“I was away from Portugal for 15 years and when I returned in 2017 with a startup that I founded on the back of Web Summit (based in Lisbon), I saw a completely different Eco-system and economic situation (Portugal had suffered badly during the Great Recession between 2007-2014) and returned in 2019.

“We saw an opportunity to bring this streaming technology and business to Portugal, and we believe that we are strategically placed here in Lisbon – as a Brazilian company we naturally have no language barrier — for the rest of Southern Europe, and even for Africa, and I think that all of us are riding the crest of a new wave and we want to be here to surf that wave”, he says.

Watch Labs offers a distinct combination of propriety product development and strategic partnerships with industry giants and has established an ecosystem that directly tests and implements solutions and technology.

This collaborative approach involves engaging with an extensive base of over two million potential clients actively using its technology daily.

And Watch Labs has partnered with RedBridge to launch their expansion from Brazil and Latin America via Lisbon where they are setting up a streaming hub.

But how can streaming have an impact on different kinds of businesses? Fhabyo says that streaming has created a “democratic movement for content producers” and soccer, for example, is one of the most powerful content producers in the world.

“We are seeing Portuguese global teams like Benfica and Sporting starting to change the way they negotiate with the TV channels to broadcast their games. However, they are not yet able to effectively exploit this streamed content,” Fhabyo says.

And adds: “With streaming you can create your own space to stream your content. In the case of football, it can be your matches, training, interviews, or behind the scenes footage, and all this can be organised in one space where the fans can access exclusive first and playback content for a reasonable price.”

Fhabyo also points out that it provides a great opportunity for the players to cash in on this content. “The fans are hungry to have exclusive content and will pay to see the matches. They often already pay to see Cable TV and with streaming they can forge a much deeper experience with their club.

The time is now!

With the growing need for sustainable protein world-wide, MicroHarvest is aiming to produce nutritious, sustainable proteins to create a resilient food system for the future using microorganisms, considered the world’s most efficient protein factories.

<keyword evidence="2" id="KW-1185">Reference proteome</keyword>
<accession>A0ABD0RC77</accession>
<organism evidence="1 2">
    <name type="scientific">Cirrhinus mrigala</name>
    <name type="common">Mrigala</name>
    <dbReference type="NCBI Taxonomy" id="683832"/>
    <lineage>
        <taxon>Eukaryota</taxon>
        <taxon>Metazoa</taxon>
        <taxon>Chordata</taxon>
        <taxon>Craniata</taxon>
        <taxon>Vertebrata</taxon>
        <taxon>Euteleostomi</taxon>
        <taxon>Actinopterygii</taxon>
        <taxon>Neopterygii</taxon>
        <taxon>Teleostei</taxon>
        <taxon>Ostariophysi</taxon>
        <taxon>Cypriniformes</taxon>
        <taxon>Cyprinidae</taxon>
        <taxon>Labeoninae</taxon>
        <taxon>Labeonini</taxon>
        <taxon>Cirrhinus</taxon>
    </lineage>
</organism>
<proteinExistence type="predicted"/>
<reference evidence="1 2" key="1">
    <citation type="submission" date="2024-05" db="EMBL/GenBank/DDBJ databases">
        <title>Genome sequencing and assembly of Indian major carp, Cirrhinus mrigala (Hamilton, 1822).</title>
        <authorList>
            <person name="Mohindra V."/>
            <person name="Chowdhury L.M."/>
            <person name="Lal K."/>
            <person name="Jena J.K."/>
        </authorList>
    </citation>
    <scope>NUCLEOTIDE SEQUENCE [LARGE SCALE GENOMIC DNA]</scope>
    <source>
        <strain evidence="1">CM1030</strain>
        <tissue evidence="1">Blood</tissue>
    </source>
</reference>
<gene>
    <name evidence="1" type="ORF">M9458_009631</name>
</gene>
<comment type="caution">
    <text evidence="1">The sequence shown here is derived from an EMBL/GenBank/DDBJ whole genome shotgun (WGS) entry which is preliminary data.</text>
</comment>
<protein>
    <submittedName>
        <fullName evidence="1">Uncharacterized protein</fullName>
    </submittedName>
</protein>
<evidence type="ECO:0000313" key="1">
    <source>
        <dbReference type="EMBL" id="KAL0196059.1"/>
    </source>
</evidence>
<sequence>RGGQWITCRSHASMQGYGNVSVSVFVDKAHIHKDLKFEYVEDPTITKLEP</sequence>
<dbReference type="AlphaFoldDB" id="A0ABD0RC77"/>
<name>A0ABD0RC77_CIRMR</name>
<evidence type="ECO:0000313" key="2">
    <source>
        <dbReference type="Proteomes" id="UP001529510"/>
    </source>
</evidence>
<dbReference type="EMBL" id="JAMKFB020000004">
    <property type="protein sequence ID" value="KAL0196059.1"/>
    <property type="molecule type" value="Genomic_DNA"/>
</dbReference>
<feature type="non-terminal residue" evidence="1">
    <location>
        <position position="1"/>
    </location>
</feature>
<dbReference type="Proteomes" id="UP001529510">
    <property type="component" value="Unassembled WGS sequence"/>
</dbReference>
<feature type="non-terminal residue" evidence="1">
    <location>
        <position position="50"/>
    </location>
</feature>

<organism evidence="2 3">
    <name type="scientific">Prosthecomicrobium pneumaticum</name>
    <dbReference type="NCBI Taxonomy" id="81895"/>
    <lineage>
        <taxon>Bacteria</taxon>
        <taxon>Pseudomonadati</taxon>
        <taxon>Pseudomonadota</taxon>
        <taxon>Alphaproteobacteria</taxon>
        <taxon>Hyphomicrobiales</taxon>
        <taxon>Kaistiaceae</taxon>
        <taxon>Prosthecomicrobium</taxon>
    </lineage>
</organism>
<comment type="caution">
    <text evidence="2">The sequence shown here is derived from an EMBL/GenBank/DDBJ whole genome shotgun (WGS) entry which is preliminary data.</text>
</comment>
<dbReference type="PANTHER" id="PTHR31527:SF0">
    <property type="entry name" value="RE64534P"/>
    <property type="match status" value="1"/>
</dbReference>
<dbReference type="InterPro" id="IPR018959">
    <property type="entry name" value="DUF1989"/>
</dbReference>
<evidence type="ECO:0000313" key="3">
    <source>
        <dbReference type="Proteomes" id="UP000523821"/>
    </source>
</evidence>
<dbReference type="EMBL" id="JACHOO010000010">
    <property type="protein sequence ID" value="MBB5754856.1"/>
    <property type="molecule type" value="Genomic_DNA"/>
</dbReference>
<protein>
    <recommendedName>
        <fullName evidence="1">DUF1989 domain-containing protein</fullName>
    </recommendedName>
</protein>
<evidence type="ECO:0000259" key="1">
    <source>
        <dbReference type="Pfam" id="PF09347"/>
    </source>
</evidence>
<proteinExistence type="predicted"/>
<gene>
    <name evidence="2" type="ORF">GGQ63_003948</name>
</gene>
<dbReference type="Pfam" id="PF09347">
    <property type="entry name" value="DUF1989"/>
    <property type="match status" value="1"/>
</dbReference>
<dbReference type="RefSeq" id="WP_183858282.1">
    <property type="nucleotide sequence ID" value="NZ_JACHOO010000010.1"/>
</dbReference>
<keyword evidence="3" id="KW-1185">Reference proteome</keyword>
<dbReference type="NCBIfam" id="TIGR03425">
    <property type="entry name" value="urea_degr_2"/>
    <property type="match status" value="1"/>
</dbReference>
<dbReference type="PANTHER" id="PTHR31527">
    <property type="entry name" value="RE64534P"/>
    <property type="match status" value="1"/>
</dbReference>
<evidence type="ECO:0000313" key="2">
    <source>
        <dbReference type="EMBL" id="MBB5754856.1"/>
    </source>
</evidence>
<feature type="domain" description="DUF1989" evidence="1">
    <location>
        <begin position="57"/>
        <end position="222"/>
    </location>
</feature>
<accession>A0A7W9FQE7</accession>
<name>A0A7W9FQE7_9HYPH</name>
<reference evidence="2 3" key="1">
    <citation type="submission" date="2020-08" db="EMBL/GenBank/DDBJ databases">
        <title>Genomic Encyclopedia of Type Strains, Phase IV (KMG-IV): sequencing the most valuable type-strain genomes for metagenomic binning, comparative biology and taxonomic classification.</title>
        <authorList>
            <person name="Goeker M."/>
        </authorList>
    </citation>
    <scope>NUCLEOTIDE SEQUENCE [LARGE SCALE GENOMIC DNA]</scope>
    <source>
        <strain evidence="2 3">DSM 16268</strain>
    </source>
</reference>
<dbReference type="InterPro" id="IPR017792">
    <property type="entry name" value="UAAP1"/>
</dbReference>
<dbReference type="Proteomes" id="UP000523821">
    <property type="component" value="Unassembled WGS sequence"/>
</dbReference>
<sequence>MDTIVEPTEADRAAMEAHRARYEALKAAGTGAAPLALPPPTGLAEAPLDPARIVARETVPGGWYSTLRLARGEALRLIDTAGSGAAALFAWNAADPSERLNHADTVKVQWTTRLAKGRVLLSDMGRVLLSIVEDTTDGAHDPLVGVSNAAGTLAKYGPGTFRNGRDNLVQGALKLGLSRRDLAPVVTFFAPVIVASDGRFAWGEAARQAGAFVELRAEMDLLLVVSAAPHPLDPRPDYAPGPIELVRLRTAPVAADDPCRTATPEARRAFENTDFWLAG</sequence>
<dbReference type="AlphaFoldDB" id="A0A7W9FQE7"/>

Luisa Cruz, the co-founder, and CEO of the biotech company MicroHarvest, which opened offices and labs in Lisbon in 2022 with the support of its partner Madan Parque and has ambitions for the company to become a future unicorn, is an example of positive action.

The Hamburg-based German startup she set up with partners Jonathan Roberz and Katelijne Bekers has built a pilot factory to produce proteins in Lisbon after netting €8.5 million in Series A investment led by venture capital companies Faber, Astanor Ventures, Happiness Capital and FoodLabs, which also supports startups committed to companies with a commitment to revolutionise the food system and human health.

Born and raised in Lisbon, Luisa spent 14 years in the Netherlands and returned to Portugal with “fresh eyes” after hearing so many foreigners saying great things about the city; “positive sides of Lisbon that I, born and raised here, but because I had been away for so long, hadn’t seen”.

After a spell in corporate companies, Luisa and her co-founders wanted to produce large amounts of alternative protein for the market and all from sustainable food sources.

They started in Germany because of the investors network, particularly for the highly developed food space, was so advanced, although Germany, while still growing, does, she says, still have talent limitations in this specific sector.

“It’s very challenging hiring in Germany, whereas in Portugal you can harness very creative talent with mastery of several languages, while offering Portuguese expats an opportunity to work on and exciting and innovative projects back home,” explains Luisa.

“We have experienced a lot of foreigners, including Germans, wanting to work in Lisbon. I realised Portugal had changed a lot and had become this vibrant hub in the high-tech software development market, but also with a willingness to create new foods for industry, and this was the right time to jump in and bring our partners from abroad,” she adds.